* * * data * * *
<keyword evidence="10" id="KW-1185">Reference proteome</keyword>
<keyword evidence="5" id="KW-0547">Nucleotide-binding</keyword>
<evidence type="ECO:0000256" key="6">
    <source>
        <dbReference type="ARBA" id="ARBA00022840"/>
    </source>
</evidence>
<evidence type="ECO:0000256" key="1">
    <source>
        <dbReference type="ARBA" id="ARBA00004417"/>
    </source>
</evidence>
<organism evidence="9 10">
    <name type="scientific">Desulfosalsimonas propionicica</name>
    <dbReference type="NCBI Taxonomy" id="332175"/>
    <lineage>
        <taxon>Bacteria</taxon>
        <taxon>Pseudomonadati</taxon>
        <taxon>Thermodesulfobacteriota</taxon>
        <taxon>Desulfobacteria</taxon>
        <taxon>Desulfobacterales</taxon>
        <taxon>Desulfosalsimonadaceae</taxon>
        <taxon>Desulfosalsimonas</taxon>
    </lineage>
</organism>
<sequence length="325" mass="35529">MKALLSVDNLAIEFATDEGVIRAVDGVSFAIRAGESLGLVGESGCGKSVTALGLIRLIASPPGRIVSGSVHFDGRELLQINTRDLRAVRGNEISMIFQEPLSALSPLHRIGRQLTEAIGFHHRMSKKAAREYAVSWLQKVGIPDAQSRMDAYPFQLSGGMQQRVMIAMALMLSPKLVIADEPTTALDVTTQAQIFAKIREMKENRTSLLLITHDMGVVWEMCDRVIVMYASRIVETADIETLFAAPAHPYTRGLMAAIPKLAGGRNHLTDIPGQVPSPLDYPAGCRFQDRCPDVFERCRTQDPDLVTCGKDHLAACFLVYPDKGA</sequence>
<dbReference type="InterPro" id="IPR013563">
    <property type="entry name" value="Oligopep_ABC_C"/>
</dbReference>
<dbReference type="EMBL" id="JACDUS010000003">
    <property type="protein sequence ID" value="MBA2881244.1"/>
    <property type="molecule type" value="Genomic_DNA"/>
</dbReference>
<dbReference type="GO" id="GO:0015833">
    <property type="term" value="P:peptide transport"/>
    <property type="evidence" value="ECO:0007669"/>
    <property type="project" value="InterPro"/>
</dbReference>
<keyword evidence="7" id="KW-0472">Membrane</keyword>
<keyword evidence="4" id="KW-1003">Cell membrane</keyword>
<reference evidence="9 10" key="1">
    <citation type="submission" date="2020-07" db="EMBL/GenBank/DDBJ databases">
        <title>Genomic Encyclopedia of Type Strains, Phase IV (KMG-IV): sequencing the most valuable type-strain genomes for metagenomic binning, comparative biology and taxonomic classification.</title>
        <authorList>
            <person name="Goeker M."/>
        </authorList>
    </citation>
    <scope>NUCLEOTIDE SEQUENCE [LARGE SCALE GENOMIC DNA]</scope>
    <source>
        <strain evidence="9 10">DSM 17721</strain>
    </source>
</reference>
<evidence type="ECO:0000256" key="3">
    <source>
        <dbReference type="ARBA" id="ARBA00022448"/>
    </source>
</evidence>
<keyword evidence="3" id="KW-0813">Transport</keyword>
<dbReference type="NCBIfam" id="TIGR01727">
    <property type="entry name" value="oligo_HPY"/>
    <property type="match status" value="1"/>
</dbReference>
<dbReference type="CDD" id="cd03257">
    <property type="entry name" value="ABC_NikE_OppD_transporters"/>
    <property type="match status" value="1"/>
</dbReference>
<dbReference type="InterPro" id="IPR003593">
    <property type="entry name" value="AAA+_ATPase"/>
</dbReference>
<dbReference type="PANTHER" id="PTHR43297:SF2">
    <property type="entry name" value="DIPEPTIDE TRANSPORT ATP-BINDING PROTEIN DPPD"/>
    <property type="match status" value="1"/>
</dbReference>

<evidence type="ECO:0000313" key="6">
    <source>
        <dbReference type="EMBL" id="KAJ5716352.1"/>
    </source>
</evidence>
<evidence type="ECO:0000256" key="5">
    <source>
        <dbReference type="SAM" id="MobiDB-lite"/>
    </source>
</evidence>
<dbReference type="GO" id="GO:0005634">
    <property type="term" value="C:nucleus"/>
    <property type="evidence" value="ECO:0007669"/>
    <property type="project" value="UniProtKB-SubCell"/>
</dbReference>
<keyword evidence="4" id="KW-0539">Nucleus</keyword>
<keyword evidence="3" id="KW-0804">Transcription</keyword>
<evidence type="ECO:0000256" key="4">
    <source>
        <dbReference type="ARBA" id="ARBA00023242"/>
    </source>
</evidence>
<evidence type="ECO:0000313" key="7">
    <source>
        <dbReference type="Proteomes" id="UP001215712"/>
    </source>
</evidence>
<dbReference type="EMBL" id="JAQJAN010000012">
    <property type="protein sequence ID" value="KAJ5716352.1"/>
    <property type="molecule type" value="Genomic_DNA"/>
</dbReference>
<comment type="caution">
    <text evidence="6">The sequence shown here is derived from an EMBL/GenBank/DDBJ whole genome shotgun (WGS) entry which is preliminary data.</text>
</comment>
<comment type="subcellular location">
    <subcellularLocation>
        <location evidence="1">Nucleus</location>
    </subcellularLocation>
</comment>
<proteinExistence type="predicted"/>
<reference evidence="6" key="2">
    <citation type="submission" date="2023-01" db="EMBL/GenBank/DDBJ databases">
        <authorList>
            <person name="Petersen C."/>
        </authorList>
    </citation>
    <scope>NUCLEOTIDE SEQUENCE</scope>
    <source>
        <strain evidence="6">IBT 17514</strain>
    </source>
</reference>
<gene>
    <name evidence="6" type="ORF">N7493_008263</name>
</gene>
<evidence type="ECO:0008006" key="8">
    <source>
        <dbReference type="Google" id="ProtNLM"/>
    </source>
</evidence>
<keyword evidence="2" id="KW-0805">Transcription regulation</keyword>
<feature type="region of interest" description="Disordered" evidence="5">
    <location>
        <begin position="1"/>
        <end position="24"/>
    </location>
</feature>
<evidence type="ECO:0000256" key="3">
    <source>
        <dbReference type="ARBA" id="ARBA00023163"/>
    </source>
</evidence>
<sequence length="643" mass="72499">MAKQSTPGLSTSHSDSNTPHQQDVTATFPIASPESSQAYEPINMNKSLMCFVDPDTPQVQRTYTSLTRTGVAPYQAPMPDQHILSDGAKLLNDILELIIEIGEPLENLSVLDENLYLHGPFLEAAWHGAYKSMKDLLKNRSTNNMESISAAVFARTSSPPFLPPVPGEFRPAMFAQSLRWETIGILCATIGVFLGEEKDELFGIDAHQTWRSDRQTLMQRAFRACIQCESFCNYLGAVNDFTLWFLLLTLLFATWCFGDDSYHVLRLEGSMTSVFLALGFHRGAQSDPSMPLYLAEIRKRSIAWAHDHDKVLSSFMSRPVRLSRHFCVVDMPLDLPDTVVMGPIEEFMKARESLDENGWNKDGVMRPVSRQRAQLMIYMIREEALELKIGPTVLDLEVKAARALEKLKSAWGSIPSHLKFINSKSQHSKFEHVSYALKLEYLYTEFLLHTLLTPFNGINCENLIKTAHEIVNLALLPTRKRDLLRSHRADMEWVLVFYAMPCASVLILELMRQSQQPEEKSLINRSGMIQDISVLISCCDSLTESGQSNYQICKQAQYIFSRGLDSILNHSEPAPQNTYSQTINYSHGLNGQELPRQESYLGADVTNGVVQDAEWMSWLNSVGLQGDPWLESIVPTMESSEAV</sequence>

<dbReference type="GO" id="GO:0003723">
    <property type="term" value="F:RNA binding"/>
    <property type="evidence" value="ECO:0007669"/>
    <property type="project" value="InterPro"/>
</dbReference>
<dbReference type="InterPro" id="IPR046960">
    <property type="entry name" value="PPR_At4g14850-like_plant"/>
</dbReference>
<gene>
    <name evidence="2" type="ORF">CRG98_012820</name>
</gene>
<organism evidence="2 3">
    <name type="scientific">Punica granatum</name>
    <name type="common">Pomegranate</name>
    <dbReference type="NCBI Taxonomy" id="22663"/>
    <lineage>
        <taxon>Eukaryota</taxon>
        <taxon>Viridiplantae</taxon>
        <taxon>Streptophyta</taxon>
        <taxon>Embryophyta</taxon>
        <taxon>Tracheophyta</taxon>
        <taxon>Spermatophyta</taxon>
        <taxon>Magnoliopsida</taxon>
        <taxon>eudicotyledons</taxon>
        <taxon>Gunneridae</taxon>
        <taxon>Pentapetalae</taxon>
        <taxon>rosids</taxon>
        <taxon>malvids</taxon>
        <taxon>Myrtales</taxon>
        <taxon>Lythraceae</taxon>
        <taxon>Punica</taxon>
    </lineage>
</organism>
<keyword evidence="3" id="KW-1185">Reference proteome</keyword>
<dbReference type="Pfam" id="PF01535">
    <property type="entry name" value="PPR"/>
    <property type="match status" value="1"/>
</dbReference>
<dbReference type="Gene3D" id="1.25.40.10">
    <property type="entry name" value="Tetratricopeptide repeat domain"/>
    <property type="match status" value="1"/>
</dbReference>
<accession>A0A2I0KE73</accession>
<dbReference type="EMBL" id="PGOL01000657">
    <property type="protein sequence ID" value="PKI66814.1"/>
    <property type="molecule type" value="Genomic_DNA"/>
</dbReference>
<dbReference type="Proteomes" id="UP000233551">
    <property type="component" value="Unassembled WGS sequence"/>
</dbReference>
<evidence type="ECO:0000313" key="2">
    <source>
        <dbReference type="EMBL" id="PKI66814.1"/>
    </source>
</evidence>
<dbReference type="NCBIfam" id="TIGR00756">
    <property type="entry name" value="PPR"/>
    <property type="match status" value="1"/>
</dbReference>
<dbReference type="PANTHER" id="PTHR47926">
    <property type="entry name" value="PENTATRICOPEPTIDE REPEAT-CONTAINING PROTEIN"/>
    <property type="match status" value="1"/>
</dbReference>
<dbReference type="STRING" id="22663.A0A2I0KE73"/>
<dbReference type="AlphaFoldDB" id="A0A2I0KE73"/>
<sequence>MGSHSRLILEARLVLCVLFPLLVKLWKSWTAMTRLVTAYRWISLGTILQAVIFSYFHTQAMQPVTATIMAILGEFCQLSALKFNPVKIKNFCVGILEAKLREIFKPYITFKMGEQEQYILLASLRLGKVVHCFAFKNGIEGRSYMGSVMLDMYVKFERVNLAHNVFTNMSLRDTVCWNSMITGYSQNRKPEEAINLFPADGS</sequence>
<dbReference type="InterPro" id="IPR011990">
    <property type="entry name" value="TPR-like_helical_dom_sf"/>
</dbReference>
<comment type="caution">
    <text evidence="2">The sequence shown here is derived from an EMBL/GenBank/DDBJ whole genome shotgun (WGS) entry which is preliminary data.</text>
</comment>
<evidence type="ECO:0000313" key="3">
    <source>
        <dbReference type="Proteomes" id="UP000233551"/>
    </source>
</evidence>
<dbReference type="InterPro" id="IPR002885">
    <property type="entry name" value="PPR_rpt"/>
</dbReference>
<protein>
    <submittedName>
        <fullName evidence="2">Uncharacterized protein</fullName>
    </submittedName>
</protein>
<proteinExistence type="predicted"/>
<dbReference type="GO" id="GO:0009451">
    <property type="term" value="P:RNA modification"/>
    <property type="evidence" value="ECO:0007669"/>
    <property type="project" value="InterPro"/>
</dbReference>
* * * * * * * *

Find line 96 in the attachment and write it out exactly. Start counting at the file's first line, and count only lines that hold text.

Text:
<evidence type="ECO:0000313" key="7">